MIAMI — For one reason or another it’s been a mildly hot topic lately on just how unpleasant the process of boarding an airplane is. Much of the talk revolves around how, despite the technologically advanced age we live in, we cannot seem to come up with a better process.

An article on Vox.com recently recapped the most popular boarding procedures, pointing out that the fastest known procedure is not in fact used. The author boils down the reasons why folks continue to wait in lines on the jet bridge to a matter of profit:

 “One possible answer is that the current system actually makes them more [money] than they’d save by switching…Airlines often allow some passengers to pay extra to board early and skip the general unpleasantness. If the entire boarding process was faster to begin with, many people might not pay extra to skip it.”

There are two problems with the above statement. First, the key incentive for early boarding is not primarily to avoid the indignity of standing in a line, but rather to receive first dibs at overhead space for carry-on bags. Ever since the introduction of checked bag fees the space has become an increasingly hot commodity. Airlines have been quick to cash in on that, rewarding its frequent fliers with early access or offering one-time upgrades, for a small fee, to the head of the boarding line for ‘normal’ folk.

Unsurprisingly, at least with legacy carriers, the majority of the people that board early tend to be either purchasing a premium economy product like United’s economy plus, or are elite frequent flyers on the airline; the single most important customer group. In the case of business travelers, that incentive is particularly acute, as having to wait to retrieve your bag is a huge productivity killer. These passengers in particular are the most profitable for airlines, and thus this incentive is extremely important. The guarantee of being able to place your roll-on right above your seat is of course a driver behind the perceived value of premium economy tickets, and even business and first class tickets. Thus, it is too simple to say passengers pay for early boarding merely to avoid standing in line. No, the main reason is to pick up first choice of space in the first-come, first-serve overhead jungle.

Boarding a DC-10. (Credits: Chris Sloan)
Boarding a DC-10. (Credits: Chris Sloan)

The second problem is this assumption that we can go faster, somehow, in the boarding process and thus eliminate the monetization of the line. The current darling is the Steffen system, which would board right side window-seats in numerical order back to front, then left side window seats back to front, and so on until the airplane is full. It touts 71% time savings over the current systems, which range from window/middle/aisle to back to front, zones to free-for-all.

While it has been shown to be theoretically faster, we’re skeptical that such a system is practical in the wild. The why comes down to one variable: families. For obvious reasons, you have to board families (think about a three year old girl in the middle seat next to her mom walking down the aisle by herself two groups later) first, or at least together. The number of such passengers per flight, per day is likely to vary heavily, with perhaps two passengers one day and twenty-two the next fitting the bill. This clearly throws a wrench into the time savings of the Steffens plan, which depends on consistency. Include boarding preferences for disabled passengers (required by law), and for uniformed military personnel (a popular pre-boarding group that, like families, varies), and all of a sudden, the perceived time benefits collapse.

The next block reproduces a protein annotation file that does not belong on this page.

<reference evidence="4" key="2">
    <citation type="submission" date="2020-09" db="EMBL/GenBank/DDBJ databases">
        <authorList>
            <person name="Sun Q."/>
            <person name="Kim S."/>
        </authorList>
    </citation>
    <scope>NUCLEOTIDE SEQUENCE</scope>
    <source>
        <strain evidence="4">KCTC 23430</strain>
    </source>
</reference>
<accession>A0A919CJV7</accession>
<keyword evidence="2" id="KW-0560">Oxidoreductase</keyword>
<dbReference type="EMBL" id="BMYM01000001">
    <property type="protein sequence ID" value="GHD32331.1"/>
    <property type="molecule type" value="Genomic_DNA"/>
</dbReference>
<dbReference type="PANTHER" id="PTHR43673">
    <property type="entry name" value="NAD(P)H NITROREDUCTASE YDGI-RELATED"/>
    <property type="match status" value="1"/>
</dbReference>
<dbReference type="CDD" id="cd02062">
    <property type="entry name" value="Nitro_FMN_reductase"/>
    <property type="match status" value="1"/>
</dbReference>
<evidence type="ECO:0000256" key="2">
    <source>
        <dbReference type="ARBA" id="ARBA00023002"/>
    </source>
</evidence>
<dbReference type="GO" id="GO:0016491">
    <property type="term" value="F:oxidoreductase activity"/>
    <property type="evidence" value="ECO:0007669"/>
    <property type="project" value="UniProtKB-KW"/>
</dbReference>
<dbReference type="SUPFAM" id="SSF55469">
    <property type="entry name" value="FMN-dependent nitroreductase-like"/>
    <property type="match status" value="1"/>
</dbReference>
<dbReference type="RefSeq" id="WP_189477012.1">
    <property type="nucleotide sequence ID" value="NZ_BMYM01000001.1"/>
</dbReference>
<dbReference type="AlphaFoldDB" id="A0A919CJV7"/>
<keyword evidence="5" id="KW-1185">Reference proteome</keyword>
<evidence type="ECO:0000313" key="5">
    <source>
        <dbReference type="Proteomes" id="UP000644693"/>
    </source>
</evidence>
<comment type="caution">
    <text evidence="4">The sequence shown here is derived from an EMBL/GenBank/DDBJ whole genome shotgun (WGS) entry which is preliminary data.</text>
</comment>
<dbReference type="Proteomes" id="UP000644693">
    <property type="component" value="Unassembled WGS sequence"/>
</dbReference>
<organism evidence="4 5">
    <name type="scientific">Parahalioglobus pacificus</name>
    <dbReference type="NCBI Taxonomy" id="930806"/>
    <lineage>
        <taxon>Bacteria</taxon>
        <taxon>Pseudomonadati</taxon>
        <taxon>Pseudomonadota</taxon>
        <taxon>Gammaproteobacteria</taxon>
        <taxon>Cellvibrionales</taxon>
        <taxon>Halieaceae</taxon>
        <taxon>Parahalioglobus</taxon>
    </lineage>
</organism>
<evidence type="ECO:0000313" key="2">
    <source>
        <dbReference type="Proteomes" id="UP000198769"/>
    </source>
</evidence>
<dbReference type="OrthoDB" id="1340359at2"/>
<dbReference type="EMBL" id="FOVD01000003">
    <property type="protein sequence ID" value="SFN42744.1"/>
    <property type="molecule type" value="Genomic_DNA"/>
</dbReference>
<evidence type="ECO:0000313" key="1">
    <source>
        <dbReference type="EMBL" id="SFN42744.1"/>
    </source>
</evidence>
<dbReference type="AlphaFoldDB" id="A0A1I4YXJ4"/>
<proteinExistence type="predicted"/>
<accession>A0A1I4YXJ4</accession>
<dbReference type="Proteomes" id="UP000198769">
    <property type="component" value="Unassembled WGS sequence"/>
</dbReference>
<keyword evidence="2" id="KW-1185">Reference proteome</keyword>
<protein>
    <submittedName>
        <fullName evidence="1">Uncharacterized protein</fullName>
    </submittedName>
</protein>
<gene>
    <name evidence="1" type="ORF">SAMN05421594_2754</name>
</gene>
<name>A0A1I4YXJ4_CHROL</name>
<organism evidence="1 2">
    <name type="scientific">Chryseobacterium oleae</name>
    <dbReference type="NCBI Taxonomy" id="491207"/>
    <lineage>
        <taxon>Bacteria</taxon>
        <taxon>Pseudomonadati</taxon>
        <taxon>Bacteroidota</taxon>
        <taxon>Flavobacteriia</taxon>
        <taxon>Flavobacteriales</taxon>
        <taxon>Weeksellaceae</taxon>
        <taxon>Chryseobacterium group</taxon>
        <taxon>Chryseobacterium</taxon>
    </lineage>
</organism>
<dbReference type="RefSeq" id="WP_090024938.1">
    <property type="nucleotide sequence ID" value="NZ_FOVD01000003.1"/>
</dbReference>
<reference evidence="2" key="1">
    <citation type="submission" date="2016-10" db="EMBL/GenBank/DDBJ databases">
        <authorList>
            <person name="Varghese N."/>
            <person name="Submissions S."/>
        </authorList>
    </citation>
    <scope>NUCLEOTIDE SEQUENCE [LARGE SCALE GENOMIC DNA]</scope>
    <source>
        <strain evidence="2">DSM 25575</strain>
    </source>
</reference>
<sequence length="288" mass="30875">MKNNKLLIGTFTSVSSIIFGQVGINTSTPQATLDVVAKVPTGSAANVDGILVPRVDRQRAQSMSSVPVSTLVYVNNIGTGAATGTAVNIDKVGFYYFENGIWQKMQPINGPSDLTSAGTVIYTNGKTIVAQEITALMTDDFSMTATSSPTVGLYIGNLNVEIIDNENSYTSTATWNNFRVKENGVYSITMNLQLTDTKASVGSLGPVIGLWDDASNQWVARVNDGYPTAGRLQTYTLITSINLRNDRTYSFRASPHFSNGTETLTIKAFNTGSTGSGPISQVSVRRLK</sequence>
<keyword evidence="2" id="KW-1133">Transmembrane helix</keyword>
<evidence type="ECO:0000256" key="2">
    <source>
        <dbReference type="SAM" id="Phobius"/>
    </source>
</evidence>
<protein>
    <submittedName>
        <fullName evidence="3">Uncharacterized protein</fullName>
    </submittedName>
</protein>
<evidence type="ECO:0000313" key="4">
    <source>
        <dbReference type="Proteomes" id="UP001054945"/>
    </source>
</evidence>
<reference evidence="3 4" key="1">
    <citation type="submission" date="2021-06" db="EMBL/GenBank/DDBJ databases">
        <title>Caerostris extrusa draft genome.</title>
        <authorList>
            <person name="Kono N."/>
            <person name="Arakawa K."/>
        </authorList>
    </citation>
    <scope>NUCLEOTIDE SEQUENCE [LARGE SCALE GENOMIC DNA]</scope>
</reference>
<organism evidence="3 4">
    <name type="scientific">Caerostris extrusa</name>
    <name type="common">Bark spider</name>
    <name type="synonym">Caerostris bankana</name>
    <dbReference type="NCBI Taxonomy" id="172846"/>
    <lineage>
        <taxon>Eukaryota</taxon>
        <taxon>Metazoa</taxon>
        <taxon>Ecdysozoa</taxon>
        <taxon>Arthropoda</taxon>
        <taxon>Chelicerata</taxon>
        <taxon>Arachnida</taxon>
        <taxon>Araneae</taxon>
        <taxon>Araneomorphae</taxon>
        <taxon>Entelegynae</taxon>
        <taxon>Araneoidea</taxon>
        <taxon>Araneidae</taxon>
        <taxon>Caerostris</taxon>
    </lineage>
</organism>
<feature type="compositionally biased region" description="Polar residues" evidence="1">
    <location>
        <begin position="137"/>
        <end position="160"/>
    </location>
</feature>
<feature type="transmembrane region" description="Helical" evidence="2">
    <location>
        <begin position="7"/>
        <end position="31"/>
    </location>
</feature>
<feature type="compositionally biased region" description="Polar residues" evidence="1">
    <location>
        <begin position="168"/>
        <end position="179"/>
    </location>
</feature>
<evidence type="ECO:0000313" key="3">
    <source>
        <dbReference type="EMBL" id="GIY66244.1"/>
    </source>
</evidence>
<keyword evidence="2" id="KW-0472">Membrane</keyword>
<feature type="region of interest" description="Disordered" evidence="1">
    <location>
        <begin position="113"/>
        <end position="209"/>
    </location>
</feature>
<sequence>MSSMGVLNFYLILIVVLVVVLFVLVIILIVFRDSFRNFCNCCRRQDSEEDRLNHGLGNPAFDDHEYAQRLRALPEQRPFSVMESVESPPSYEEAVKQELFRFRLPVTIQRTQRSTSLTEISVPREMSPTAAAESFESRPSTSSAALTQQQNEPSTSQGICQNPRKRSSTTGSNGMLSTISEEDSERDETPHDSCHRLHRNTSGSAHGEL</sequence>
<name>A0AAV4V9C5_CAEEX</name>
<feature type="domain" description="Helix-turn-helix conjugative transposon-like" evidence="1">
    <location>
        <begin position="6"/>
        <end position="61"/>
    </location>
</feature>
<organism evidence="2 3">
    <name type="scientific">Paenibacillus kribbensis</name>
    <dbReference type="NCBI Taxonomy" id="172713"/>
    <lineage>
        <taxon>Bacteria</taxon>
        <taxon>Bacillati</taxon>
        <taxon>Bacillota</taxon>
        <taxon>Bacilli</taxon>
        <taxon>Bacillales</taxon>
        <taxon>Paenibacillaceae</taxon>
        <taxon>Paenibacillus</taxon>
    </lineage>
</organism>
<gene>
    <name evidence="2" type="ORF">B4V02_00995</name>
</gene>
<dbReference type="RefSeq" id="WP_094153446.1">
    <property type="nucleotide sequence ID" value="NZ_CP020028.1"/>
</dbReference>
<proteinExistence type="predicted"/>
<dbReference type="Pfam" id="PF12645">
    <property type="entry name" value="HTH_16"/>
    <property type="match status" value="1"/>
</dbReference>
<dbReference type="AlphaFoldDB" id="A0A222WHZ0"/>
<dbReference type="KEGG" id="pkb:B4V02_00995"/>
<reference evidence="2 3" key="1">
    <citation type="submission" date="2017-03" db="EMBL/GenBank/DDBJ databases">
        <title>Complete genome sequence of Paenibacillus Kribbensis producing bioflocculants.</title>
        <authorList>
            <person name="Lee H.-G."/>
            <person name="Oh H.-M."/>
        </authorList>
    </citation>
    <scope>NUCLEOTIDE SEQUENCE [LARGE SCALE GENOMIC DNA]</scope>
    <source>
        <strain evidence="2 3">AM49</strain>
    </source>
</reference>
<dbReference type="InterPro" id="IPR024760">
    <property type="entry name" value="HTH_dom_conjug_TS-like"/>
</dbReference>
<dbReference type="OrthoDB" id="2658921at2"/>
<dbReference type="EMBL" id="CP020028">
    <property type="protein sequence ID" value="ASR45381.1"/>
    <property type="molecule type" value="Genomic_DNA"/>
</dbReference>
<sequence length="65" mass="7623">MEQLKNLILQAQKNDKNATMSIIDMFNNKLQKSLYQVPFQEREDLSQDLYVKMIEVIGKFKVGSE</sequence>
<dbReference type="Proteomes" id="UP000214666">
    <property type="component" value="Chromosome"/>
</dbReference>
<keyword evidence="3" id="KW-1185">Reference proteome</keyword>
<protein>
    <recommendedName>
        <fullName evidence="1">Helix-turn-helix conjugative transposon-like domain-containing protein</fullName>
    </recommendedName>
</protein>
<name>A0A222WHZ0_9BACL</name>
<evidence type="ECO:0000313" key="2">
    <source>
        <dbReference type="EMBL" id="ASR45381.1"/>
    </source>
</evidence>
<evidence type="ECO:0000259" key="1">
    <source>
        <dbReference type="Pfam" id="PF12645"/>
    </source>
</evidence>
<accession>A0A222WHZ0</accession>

For the airline, the major benefit of reducing boarding times (and the only way it would increase profits) would be if airlines could use it to increase fleet utilization (driving down fixed costs per unit of capacity) and schedule their aircraft more tightly. Let’s give Steffen the benefit of the doubt, and assume that his boarding process works 80% of the time (driving a ~50% reduction in boarding time), leaving the rest to be the same as it is now, or longer. How exactly is an airline supposed to predict which 20% of the flights will run late?

Let’s extrapolate further and say we have a 150 seat aircraft that operates five flights per day during the summer. Under the Steffen plan, let’s assume that cutting boarding time allows for about 15 minutes of savings per flight in terms of how the aircraft are scheduled, which over the course of a day, yields enough time for one additional 75 minute flight. The problem is that in the 35 flights that the aircraft operates during the week, seven of them will be delayed by 15 minutes (just due to boarding). If you’re talking about an airline with 85% on-time performance normally, then all of a sudden, you’re pushing total on time performance down into the 60-70% range overall (mix of boarding and normal effects), which drives its own costs on airlines and would likely outweigh the benefits.

Admittedly, some of this is worst case scenario, but if airlines can’t effectively capture the time savings from a faster system there isn’t much motivation to change it up. Thus the way that we board passengers currently, given the real-world constraints airlines operate under, is about as good as it can get.

 

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